Sunday, June 3, 2007


On my morning commute it's usually me and my mp3 player, which is fully loaded with all the latest Lonely Planet, travel and euro news podcasts. I don't know what ever possessed me to take the Boston Now newspaper handed to me at the station. I knew it was a new morning giveaway meant to compete with the popular Metro newspaper. Out of curiosity I thumbed through the paper handed to me by the eager morning hawker.

Well, what immediately caught my eye has apparently done the same with thousands of other readers and has become the buzz of Boston with fellow foodies and restaurant insiders. It's their new column entitled "Health Code Violations", done in police blotter style reportage, a triumph of journalism for gossip-mongers everywhere. What it is, of course, is a public report on health department restaurant violations. They are now printing every lurid detail, including who's got rodent holes and droppings, filthy ice makers, rotten food, leaky pipes and sinks and no soap in the hand washing dispensers!

On the one hand it's great to know how strenuous and detailed these inspections actually are. On the other, it turns my stomach to think what's going on in some of the city's more trendy and finer establishments. Of course, anyone who's worked in a restaurant knows it's a dirty business and when it's hectic and busy almost no one is a neat pin but, come on, wash your damn hands! I have always found that the place is as clean as the owner dictates. The culture of some eateries is nothing less than scrupulously clean will do and others are, well, apparently more casual. The open kitchen concept, I believe, helps and I have always been a proponent of peeking into the kitchen if it is, in fact, open, as everyone should. They are the best and usually run by very hands on owners with exacting standards. Perhaps the lax attitude is a by product of the new corporate ownership of high end eateries.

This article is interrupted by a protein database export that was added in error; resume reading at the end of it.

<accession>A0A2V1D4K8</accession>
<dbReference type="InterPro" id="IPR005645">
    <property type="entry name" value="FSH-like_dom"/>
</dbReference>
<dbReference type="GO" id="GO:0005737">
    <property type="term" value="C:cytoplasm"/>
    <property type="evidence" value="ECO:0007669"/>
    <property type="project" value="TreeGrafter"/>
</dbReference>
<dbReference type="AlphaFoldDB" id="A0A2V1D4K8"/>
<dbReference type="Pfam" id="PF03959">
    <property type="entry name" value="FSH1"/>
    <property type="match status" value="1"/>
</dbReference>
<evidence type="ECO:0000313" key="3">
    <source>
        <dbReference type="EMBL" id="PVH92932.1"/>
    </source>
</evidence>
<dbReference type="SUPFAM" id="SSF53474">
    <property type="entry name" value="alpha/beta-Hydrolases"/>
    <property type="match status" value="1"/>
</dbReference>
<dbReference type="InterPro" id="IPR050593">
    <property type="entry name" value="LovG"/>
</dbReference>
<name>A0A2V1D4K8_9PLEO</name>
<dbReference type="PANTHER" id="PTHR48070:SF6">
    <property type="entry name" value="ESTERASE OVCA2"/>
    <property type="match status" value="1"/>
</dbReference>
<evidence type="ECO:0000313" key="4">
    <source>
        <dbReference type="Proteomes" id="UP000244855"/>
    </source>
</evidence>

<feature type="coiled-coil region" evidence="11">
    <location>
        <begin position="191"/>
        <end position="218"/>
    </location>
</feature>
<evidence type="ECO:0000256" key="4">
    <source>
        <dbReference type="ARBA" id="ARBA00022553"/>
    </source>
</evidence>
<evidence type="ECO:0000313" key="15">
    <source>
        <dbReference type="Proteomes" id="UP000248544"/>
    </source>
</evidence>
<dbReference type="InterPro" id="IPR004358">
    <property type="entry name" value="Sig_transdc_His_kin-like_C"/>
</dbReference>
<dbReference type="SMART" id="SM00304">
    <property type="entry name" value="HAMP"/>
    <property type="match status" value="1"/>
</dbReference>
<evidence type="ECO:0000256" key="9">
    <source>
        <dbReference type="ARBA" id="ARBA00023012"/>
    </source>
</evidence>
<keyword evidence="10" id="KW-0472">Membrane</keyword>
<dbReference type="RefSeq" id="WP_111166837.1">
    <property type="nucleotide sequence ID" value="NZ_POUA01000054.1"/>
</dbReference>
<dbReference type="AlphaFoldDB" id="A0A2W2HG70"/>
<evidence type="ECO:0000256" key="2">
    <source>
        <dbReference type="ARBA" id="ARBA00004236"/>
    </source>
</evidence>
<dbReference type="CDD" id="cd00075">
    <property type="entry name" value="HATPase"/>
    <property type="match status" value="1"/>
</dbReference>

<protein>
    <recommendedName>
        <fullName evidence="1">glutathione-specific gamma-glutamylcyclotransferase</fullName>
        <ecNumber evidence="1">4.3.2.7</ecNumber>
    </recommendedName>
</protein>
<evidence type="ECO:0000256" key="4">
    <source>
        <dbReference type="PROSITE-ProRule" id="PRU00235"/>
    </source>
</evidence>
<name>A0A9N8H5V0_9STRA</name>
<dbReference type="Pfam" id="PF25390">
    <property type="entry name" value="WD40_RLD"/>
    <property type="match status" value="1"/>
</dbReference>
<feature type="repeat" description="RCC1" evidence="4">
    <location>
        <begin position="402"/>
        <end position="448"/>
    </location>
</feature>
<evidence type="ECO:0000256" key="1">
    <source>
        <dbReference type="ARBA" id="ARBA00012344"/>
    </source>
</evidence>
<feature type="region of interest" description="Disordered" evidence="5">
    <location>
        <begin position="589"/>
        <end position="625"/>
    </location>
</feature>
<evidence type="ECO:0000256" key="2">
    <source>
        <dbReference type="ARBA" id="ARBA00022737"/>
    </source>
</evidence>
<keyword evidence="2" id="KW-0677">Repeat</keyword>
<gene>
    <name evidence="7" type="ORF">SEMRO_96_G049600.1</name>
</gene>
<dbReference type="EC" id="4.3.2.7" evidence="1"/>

I can't help but wonder, though: why hasn't anyone thought of this before? I am sure the public relations firms that represent these places are having some sleepless nights and the hotels that house some of them must be cringing but I think it's a great public service myself. What will be really interesting to see is if this will actually affect the patronage of these establishments. In the meantime, I am sure everyone is now on guard as the trend may grow. I say: great job Boston Now!

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